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Colombia signs historic deal with FARC rebels to end 50-year-old war

Colombia signs historic deal with FARC rebels to end 50-year-old war

Colombia

The Colombian government and the leftist FARC rebel group have signed a historic peace agreement ending a five-decade war.

The agreement is the fruit of four years of arduous negotiations in Cuba between the two sides.

The two sides shook hands on the deal at a ceremony in the Cuban capital Havana, a move applauded by Cuba’s foreign minister whose government together with Norway facilitated the talks.

“The Colombian government and the FARC announce that we have reached a final, full and definitive accord … on ending the conflict and building a stable and enduring peace,” the two sides said in a joint statement read out in Havana by Cuban diplomat Rodolfo Benitez.

Under the terms of the deal, FARC will give up its armed struggle and join the legal political process.

Colombian President, Juan Manuel Santos said: “To have long lasting peace we have to guarantee that those raised as armed insurgents can reintegrate into the social and legal life of our country. Former FARC members, now disarmed, will be able to have access to the political life of our country, in a democratic way. They will have – as any other political organization – to convince the citizens with proposals and arguments to be elected.”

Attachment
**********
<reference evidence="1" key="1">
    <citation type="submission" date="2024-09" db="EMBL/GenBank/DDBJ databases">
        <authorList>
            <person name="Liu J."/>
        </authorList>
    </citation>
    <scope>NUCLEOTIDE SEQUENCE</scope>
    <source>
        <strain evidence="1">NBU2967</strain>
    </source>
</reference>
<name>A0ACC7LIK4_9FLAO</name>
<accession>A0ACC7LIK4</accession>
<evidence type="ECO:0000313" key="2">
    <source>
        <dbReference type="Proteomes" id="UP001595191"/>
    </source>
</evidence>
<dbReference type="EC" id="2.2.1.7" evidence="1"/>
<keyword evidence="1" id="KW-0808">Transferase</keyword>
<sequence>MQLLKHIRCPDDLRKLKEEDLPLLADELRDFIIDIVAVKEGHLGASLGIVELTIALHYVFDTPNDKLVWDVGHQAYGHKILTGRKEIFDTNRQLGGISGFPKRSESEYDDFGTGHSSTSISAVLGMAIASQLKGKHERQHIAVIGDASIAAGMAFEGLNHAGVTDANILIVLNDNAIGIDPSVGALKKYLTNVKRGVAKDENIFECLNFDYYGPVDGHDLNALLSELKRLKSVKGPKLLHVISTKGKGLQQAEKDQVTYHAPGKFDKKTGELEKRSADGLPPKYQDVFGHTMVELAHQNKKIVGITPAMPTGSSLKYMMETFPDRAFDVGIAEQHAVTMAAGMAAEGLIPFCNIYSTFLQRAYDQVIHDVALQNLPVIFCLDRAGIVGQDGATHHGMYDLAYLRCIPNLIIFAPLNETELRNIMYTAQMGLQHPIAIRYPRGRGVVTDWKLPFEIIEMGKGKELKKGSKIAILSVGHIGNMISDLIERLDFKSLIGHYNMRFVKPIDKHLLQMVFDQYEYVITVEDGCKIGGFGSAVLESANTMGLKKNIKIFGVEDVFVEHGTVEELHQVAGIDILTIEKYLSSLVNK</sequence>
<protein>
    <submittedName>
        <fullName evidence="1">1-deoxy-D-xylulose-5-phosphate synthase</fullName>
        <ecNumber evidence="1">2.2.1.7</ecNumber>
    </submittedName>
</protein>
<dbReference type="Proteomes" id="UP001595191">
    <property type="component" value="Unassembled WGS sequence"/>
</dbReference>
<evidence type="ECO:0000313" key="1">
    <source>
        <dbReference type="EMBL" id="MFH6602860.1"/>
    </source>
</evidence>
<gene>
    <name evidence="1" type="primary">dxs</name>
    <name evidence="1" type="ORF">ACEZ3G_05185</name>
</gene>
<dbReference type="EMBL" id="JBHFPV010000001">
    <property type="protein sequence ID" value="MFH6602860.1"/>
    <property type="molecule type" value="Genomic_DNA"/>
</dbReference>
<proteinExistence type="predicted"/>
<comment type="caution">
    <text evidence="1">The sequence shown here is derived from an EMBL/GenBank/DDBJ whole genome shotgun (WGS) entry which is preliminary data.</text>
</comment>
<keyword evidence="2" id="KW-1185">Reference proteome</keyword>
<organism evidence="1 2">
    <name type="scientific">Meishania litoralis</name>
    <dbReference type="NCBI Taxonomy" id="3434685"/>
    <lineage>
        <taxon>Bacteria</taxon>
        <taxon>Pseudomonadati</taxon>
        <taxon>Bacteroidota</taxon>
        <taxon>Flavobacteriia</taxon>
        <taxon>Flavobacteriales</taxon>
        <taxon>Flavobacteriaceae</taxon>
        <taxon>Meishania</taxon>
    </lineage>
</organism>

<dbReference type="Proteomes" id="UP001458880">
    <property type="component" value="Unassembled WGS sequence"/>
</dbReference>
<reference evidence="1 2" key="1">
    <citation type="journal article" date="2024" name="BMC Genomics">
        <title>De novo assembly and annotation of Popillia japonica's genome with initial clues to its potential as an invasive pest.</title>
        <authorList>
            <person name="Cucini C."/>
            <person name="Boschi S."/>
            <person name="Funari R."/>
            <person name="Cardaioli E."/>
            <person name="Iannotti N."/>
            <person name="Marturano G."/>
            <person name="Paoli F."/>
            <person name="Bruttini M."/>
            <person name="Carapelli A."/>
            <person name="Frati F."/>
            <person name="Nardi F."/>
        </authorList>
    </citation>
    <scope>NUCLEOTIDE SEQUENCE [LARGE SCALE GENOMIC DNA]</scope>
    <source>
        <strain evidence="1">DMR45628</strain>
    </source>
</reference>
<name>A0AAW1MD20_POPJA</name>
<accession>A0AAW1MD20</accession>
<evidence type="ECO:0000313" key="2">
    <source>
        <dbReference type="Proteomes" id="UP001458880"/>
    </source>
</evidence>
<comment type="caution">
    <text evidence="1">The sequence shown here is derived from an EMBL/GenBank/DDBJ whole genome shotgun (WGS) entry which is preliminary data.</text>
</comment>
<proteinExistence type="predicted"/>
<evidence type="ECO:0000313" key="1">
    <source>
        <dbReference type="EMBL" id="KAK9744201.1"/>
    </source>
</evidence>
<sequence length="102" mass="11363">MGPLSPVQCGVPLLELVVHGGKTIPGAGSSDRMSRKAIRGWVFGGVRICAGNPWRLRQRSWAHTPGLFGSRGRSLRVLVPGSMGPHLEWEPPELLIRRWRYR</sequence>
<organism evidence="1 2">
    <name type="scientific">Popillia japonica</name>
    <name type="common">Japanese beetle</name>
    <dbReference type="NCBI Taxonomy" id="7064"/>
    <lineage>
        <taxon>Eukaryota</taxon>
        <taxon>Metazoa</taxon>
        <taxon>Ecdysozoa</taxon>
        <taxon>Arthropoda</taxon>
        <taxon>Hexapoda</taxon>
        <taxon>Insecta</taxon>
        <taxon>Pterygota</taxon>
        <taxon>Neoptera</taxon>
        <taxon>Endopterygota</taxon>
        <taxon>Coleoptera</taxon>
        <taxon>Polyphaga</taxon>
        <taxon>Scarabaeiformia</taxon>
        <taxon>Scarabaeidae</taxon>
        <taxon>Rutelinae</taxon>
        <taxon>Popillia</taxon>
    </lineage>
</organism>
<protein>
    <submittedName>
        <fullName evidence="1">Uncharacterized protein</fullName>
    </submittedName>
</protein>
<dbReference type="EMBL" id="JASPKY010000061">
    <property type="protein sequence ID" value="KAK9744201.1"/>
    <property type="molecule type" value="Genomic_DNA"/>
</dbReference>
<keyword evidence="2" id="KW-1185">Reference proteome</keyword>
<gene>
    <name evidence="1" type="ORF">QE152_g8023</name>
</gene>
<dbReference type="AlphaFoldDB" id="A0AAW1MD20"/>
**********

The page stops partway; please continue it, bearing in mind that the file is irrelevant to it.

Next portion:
FARC’s cocaine-funded war has killed at least 220,000 people and displaced millions others.

It also took resource-rich Colombia to the brink of collapse.

The deal opposed by two former Colombian presidents needs to be voted on in a referendum before becoming law.

Colombians have meanwhile been celebrating the peace agreement described by president Santos as “the beginning of the end to the suffering, pain and tragedy of war”.

There are some Colombians though who are a bit skeptical about the terms of the agreement and whether FARC rebels will be ready to serve jail time for crimes they committed during the war.

FARC took up arms in 1964 to fight against deep economic and social inequalities. Funded by the cocaine trade and ransom from kidnappings, the group’s fighters increased to 17,000 by the end of the 1990s and they controlled large swaths of the country.

They were however dealt a heavy blow by Alvaro Uribe’s government from 2002 when he launched a US-backed offensive killing many guerilla leaders thus halving their ranks.

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